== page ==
The last few months have seen numerous public discussions on energy transformation in South Africa, and the role that the mining industry can play in driving that energy transformation. The temptation is to focus entirely on the interrelationship between the mining industry and renewable energy production: on the one hand, most of the raw materials needed for energy transition are mined by the industry, and on the other, mining companies are driving an acceleration in the introduction of new energy projects to secure clean, cost-effective energy supply. This was, indeed, the discussion at the recent Africa Renewable Investment Summit (ARIS) 2023.
As important as that drive is, however, it is equally important to understand the continuing role of coal-fired energy in an energy-poor country like South Africa, specifically, how coal miners are deliberately and actively engaging with the energy transition imperative in the country and how they see the transition driving strategy at each of their companies.
South African coal producers have responded to the global call for decarbonization in noticeably different ways: from redefining themselves in the energy space (supplying the coal fired power industry, but investing in renewable energy production at the same time) to doubling down on producing coal to be burned in power stations around the world.
Regardless of the divergence in strategy, all of them agree there is still a role for coal to play, especially in countries facing energy poverty, albeit that “for how long for?” is up for debate. But does this mean there are irreconcilable differences inherent in this marriage between the coal producers and utilities and the decarbonization commitments made by them?
Scope 1 and 2 emissions: The “easy piece”
At the Summit, there was broad agreement on the need to address coal miners’ Scope 1 emissions (direct greenhouse gas emissions that occur from sources that are controlled or owned by them e.g. emissions associated with fuel combustion in vehicles) and Scope 2 emissions (emissions that a company causes indirectly as a consequence of the inputs into its production).
Each of these coal miners has identified the need, and expressed the commitment, to responsibly pursue their strategy and target Scope 1 and Scope 2 emission reductions, largely by reducing the energy consumption in their operations, and by introducing renewable energy into the power mix on mine.
The clear challenge then is, how to reduce Scope 3 emissions, being emissions that are not produced by the company itself and are not the result of activities from assets owned or controlled by them, but by those that it is indirectly responsible for, up and down its value chain? In the case of South Africa’s coal producers, those are predominantly the downstream emissions of the coal burning utilities they supply, including Eskom.
Scope 3 emissions: The tension
According to the World Bank, the power sector generates 41% of South Africa’s CO2 emissions, due mainly to Eskom’s generation fleet. i The impact of this is material for coal producers: Exxaro, for its 2022 financial year, reported Scope 1 and 2 emissions of 971 ktCO2e, against 74 488 ktCO2e of Scope 3 emissions, based on the use of product sold by Exxaro (representing over 98% of Exxaro’s scope 3 emissions).ii This means that burning coal to produce energy accounted for ~99% of the company’s total GHG emissions.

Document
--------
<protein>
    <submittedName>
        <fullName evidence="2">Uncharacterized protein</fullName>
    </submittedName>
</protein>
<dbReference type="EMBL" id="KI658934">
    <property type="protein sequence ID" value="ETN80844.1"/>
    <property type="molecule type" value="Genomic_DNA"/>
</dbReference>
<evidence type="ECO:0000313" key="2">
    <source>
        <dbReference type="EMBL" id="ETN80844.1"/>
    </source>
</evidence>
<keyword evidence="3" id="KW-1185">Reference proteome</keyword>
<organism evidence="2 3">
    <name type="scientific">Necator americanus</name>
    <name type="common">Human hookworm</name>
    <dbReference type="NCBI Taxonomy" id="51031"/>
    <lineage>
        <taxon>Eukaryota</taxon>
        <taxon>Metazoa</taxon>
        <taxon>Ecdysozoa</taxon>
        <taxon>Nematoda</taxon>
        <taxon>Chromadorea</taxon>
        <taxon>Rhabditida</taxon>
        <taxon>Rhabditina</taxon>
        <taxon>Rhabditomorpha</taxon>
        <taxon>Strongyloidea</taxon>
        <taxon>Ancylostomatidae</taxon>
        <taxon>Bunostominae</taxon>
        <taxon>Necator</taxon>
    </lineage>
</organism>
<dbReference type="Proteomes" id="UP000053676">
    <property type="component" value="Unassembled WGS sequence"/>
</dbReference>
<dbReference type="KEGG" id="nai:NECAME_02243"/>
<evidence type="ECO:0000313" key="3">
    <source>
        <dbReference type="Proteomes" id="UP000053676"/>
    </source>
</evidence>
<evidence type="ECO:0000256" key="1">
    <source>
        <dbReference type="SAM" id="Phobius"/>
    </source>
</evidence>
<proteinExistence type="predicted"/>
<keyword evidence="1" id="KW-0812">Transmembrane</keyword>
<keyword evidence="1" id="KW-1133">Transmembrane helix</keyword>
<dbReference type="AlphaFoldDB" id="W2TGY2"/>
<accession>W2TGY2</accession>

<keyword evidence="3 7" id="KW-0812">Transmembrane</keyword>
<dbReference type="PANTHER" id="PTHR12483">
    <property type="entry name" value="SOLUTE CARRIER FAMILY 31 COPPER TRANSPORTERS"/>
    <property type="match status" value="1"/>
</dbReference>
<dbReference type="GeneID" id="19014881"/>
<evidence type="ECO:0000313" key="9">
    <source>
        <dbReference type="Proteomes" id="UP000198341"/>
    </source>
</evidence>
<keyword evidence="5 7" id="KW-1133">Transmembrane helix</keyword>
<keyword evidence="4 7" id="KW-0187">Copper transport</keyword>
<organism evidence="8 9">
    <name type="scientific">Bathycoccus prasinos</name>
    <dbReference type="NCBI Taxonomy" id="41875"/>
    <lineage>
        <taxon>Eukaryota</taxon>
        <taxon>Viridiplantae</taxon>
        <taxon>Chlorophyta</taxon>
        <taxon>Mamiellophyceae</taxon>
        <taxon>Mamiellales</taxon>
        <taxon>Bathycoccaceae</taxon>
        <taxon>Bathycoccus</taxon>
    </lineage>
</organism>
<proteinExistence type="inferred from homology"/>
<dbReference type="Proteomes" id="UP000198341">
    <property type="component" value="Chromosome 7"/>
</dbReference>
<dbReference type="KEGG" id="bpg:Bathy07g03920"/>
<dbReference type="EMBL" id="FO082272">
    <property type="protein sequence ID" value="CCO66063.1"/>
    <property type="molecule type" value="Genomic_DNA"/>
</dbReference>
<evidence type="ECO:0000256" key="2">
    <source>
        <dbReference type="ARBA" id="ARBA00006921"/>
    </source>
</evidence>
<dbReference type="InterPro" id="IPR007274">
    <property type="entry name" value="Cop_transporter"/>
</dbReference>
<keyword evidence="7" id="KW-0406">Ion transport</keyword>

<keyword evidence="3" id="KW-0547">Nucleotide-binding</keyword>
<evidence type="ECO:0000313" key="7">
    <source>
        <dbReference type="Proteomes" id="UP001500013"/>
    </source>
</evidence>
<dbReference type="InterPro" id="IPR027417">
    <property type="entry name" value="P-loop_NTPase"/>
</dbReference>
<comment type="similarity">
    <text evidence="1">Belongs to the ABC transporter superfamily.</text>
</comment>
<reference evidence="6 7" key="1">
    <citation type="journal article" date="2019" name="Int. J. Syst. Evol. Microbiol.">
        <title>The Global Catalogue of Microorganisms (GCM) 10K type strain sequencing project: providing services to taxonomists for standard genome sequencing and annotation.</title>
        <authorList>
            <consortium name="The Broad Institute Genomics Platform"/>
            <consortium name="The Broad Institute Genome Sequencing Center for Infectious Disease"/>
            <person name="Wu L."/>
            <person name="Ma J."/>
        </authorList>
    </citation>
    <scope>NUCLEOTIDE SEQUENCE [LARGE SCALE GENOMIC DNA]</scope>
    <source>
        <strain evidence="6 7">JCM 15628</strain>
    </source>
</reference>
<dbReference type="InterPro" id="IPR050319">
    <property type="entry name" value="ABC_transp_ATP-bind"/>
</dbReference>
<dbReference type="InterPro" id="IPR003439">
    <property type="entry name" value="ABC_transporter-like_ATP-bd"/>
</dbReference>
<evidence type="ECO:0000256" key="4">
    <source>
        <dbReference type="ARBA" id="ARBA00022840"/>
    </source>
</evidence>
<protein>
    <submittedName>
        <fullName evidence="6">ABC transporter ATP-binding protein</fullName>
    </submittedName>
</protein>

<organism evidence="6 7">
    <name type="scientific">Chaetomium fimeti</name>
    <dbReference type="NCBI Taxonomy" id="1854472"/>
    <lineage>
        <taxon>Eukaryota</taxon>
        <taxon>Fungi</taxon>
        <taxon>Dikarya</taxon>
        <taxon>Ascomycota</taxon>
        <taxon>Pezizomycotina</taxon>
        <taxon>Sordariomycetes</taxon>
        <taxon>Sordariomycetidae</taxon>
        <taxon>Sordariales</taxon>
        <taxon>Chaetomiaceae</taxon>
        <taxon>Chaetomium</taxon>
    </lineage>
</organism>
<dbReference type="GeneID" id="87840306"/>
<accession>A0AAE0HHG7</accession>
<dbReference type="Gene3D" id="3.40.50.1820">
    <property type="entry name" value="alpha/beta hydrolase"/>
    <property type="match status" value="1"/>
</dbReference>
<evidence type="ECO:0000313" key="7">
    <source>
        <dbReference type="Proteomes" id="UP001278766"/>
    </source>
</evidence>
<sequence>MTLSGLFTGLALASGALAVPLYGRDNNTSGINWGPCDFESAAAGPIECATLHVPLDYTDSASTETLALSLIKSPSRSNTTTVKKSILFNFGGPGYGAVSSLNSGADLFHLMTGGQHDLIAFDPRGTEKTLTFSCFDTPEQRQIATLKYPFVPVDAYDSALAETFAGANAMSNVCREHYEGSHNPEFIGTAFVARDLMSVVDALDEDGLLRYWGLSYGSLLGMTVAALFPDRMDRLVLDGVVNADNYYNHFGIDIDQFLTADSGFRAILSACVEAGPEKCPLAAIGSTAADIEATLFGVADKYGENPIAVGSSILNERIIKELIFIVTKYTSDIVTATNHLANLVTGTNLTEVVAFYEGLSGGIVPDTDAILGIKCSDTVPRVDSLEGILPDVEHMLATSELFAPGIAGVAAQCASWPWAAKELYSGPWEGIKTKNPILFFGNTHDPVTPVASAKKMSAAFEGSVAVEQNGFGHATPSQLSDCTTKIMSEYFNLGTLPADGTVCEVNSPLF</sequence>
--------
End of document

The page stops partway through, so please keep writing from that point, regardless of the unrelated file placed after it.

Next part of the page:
How, then, as a producer of steam coal, do you drive change in a utility that has a shortfall in primary energy generation, an increased need for energy transmission infrastructure and unsatisfied capital requirements?
There is consensus on the need for the coal mining industry to collaborate to reduce Scope 3 emissions, coupled with continuously evolving thinking on how the industry can work with Eskom. One relatively simple, but very important, suggestion put forward by Mike Teke of Seriti, is for all coal producers to improve the quality and consistency of coal delivered. Another, proposed by Vuslat Balogyu of Menar, is to support improved power generation technology at Eskom, to better address emissions. While there have clearly been discussions at a number of levels to address this challenge, the need is clear. Coal in South Africa cannot adequately decarbonize without structured and targeted co-operation with its coal-burning customers to reduce the emissions produced by the latter.
Developing world challenge
It is to be expected that the CEOs of South Africa’s coal producers share the belief that, in a country that faces energy poverty, significantly cheaper coal-fired energy is required as part of the energy mix to underpin its development, as well as in other countries that rely on this power source to support their economies. To this end, Seriti will build new coal mines, and Thungela will continue to build its thermal coal portfolio globally.
Nonetheless, the opportunity exists for the coal mining industry to target Scope 3 reductions – it cannot only focus on Scope 1 and 2 emissions – and develop a framework for active collaboration to target and reduce Eskom’s Scope 3 emissions, and those of its other customers, globally.
AUTHOR: Sandra Du Toit is a Director in the Energy Transformation Practice at Partners in Performance, and moderated the above mentioned panel discussion.